The 15-inch Air keyboard features full-size function keys, and no effort has been made to add a numpad where it doesn’t fit, making it an excellent keyboard to type on. It is robust and travels well, and the scissor switches make a nice click sound beneath the keys. There is a fingerprint scanner on the power button, however sometimes you will still need to input your password.

There is ample room for charging, connecting adapters, and connecting USB-C peripherals thanks to the two USB ports, one of which is Thunderbolt 3 and the other a MagSafe charging connector. Although Thunderbolt 4 is a disappointment, the 40Gbit/s transfer rates are more than sufficient, and it is really handy to be able to connect almost any USB-C tablet charger to the Air for a quick top-up.


The M3 squeaks over the Intel i7-14700HX in the single-core test of Geekbench, but lags somewhat in the multi-core exercise. That’s hardly surprising, though, because it’s eight cores against 20 cores and 20W versus 55W. The M3’s integrated GPU falls short of a dedicated Nvidia chip in the rigorous Cinebench 2024 rendering test, even with all of Apple’s enhancements; the entry-level RTX 3060 laptop chip doubles its performance in this test.

The Apple M3 is capable of easily defeating the M1 in every test, with the exception of the core-heavy Max and Ultra varieties, which are only good for single-core performance. This means that M1 owners who are growing restless with their three-year-old laptops may want to consider upgrading to the M3. It must be seen to be believed if you are still carrying an Intel Mac. The M3 is in exceptional company when it comes to single-core benchmark tests; it is ranked alongside CPUs such as AMD Ryzen 7 chips and Intel i9s. From an Arm CPU with no fan at all? Apple might have a valid point here. It is unable to compete with the 24-core (and beyond) beasts in the multicore testing.

Apple MacBook Air M3

The Air’s passive cooling system has a drawback in that the processor will reduce performance if you push it too hard in order to prevent overheating. It warmed up a little underneath during our tests when we pushed the chip, but there were no really hot spots, and it was pleasant to hold on your lap. Regular users won’t find this problematic, and those that require that kind of performance for rendering are probably better off purchasing a MacBook Pro or Mac Studio in order to utilize the additional core counts.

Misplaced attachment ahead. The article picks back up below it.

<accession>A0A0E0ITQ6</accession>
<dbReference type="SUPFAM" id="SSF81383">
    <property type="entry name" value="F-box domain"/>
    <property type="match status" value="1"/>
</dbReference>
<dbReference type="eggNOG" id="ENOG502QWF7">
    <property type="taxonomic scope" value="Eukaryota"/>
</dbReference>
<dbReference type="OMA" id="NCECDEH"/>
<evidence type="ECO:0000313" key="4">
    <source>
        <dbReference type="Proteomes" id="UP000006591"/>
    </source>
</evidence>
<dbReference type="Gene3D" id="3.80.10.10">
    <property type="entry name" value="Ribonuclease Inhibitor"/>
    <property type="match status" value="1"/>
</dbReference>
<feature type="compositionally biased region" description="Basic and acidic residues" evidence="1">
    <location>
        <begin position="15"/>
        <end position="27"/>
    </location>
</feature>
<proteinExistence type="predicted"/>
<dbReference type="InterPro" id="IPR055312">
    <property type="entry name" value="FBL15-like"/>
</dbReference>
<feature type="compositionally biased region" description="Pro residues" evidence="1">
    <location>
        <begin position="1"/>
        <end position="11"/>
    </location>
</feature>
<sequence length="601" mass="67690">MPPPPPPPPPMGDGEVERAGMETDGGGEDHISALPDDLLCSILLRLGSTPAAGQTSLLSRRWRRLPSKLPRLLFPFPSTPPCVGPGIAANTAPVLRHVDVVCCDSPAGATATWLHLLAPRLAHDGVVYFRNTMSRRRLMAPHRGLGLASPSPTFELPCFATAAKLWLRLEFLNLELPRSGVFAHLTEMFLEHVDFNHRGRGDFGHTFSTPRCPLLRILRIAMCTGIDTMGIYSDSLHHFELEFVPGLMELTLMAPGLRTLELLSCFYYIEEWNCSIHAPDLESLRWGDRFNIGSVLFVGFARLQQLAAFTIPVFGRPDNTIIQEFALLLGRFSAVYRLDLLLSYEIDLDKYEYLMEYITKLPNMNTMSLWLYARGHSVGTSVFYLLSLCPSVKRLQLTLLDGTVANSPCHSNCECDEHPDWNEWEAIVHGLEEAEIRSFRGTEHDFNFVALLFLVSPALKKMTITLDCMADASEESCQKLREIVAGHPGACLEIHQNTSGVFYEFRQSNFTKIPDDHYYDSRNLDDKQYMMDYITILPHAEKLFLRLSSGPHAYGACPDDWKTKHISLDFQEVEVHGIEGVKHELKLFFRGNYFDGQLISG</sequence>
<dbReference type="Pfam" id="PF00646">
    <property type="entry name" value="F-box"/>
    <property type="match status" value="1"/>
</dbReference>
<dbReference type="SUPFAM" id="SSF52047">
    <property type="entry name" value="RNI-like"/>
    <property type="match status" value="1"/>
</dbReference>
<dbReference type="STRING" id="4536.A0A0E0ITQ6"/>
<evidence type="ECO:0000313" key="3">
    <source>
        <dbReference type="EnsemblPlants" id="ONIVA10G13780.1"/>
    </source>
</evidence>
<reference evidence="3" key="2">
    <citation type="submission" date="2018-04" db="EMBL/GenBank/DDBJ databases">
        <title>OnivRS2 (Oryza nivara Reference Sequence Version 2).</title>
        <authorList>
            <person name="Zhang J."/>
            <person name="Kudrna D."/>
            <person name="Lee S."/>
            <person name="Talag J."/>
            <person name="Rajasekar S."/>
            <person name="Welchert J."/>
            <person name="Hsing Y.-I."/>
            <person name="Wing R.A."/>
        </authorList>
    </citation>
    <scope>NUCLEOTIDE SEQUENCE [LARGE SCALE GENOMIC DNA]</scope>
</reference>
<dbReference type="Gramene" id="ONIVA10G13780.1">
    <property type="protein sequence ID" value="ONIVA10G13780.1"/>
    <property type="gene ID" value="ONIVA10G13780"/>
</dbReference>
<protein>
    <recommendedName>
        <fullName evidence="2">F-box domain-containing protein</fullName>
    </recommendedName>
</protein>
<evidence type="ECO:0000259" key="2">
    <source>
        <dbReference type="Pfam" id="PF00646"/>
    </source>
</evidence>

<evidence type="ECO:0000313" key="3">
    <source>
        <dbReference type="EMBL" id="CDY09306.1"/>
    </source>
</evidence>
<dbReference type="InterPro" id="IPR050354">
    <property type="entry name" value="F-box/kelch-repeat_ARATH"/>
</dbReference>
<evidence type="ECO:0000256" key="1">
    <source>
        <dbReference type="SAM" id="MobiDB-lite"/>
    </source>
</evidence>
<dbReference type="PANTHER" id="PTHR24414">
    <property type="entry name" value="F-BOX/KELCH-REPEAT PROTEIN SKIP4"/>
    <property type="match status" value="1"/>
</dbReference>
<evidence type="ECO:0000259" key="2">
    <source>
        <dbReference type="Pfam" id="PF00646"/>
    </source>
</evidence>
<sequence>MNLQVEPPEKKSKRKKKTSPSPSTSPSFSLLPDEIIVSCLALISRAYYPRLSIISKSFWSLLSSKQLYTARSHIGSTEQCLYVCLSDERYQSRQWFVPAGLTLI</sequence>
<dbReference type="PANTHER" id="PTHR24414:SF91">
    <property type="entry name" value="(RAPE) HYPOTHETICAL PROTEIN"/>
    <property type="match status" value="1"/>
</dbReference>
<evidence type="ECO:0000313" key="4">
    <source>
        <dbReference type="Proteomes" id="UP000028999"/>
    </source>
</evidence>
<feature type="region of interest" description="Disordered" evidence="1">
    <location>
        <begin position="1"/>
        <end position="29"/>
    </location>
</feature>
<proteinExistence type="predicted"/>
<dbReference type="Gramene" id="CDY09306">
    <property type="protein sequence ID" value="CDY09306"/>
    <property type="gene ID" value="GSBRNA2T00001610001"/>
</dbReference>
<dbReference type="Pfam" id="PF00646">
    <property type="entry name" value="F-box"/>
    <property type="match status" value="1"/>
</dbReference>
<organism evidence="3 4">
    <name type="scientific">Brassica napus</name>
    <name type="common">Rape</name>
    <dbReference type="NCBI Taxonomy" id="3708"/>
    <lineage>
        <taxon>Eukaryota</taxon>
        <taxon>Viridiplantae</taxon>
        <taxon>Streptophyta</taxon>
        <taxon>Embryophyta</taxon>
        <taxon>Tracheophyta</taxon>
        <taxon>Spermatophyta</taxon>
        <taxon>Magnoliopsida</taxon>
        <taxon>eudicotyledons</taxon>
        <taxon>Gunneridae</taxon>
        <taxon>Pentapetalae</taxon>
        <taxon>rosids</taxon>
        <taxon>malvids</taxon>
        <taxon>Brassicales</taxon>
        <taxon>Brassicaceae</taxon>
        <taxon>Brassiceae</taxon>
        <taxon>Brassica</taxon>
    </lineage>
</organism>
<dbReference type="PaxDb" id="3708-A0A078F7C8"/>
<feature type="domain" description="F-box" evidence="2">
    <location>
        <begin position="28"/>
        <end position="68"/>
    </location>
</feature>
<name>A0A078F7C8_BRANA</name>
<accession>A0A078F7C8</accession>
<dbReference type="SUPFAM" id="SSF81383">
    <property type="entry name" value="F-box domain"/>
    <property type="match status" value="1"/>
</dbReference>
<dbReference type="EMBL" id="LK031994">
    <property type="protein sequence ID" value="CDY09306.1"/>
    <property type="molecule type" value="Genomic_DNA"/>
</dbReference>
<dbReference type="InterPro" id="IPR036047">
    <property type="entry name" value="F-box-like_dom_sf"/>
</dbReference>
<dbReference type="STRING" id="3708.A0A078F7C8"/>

MacBook Pro anyway to benefit from the more core counts that are offered. The Air doesn’t record benchmark scores as high as its actively cooled range-mates, which is a factor if you intend to use it as a gaming machine, but the trade-off for a completely silent laptop is attractive. The SSD in the MacBook Air M3 can transmit data at about 3,000Mbps in both ways, which isn’t as fast as the top PCIe 4.0 SSDs but sufficient for 8K ProRes video, according to the Blackmagic disk speed test. Additionally, the Mac boots up to the login page in a mere 10 seconds and resumes sleep mode without any issues, even after being left unattended for a weekend.


You don’t always purchase a low-end Mac to hammer out deadlines; the Mac Studio and MacBook Pro are meant for such purposes. One is for the operating system and the ways it differs from Windows. Without any fancy hinges, touchscreens, or different display modes, the Air is just a basic laptop. If you’re searching for laptop innovation, Windows laptops like the Asus Zenbook Duo might be more appealing. This summer, challengers in the form of new Windows laptops with Snapdragon CPUs are probably on the way, and they should challenge the Mac in terms of power versus battery life.But because they’re not here yet, the M3 Air is still a great option if you don’t mind spending £1,499 or more on a laptop without a separate GPU chip because it offers great portability, long battery life, and processing power in one package.